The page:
FIG. 3 is a fragmentary cross sectional view taken on the same cross section of FIG. 1 showing the wall of the bowl in enlarged view.
FIG. 4 is an isometric fragmentary view of a portion of the wall of the bowl.
FIG. 5 is a cross sectional view along the lines 5--5 of FIG. 4 showing one opening in a first step of the manufacture thereof.
FIG. 6 is a view similar to FIG. 5 showing a second step in the course of manufacture of the openings of FIG. 4.
FIG. 7 is a cross sectional view through a jig used for the manufacture of the bowl showing the bowl partly assembled on the jig.
FIG. 8 is a cross sectional view on an enlarged scale along the lines 8--8 of FIG. 2.
FIG. 9 is a cross sectional view along the lines 9--9 of FIG. 3.
In the drawings like characters of reference indicate corresponding parts in the different figures.
Turning firstly to FIG. 1, a centrifugal separator is shown in cross section and comprises generally, an outer casing 10 which supports a centrifuge bowl generally indicated at 11 for rotation on a shaft 12 about a central axis of the shaft and of the cylindrical container 10.
A feed duct 13 is mounted centrally of the container 10 for feeding material into the bowl with excess material escaping over the rim of the bowl into an annular channel 14 from which it runs to an outlet 15 at one side of the container 10.
The bowl 11 comprises an inner bowl assembly 14 and an outer bowl assembly 15 thus defining a chamber between the two parts of the bowl which surrounds the peripheral wall of the inner bowl assembly 14. A central duct is provided through the shaft 12 and indicated at 16 for supplying water under pressure to the enclosure indicated at 17 between the two bowl portions.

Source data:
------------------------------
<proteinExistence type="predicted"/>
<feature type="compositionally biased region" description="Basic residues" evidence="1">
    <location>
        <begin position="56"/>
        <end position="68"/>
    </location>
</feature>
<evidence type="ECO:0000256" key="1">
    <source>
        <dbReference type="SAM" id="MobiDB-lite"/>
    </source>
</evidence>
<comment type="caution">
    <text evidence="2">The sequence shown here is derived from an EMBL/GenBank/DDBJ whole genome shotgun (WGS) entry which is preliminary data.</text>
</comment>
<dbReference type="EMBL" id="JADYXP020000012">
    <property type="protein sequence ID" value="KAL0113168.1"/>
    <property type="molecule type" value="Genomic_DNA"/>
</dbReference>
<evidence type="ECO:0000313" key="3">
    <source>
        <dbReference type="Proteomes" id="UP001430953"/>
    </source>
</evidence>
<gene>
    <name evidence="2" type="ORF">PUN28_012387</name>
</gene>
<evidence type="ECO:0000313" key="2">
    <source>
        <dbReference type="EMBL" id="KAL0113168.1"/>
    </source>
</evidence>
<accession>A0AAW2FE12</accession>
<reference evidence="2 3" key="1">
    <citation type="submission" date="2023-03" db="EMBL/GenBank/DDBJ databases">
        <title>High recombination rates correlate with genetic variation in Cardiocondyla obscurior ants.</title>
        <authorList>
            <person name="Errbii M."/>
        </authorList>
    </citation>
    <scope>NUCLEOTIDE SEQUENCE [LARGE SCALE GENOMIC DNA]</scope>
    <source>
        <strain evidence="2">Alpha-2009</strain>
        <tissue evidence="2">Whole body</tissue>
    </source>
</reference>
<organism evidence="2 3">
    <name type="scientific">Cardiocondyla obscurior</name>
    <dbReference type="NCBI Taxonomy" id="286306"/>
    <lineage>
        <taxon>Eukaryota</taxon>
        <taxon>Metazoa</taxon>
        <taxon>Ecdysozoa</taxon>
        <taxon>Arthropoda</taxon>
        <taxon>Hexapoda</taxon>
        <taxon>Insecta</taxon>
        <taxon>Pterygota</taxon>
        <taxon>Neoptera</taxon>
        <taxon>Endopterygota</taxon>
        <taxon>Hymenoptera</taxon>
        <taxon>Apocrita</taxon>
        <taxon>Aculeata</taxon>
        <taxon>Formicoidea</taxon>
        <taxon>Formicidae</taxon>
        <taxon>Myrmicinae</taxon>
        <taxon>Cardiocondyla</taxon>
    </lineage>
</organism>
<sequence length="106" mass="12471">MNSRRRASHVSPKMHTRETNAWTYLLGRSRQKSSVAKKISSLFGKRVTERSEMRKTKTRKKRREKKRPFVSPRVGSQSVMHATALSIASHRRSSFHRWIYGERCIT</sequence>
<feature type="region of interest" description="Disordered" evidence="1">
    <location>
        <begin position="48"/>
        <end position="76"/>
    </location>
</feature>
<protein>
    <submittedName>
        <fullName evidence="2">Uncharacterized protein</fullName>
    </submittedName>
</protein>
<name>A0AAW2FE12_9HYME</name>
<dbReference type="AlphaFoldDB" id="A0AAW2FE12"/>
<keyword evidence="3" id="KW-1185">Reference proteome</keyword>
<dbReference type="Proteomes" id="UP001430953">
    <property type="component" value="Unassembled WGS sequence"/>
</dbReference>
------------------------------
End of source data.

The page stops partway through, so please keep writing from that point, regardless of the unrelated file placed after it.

Openings 18 provided in the peripheral wall of the inner bowl portion 14 allow water to enter through the peripheral wall to join with the material flowing from the inlet 13 to the annular chamber 19. The shaft 12 is driven by a pulley 21 from an electric motor 22 so as to be rotated in a clockwise direction at a speed of the order of 400 rpm.
In use, material in slurry form containing fractions of high specific gravity, particularly gold, mixed with other material is fed into the duct 13 from a supply pipe and enters the bowl 11. The material is then washed over the peripheral wall of the bowl and escapes from the mouth into the annular duct 19. On the peripheral wall the separation takes place as will be explained in more detail hereinafter and the lighter fractions or tailings escape from the bowl through the outlet 20 to be discarded.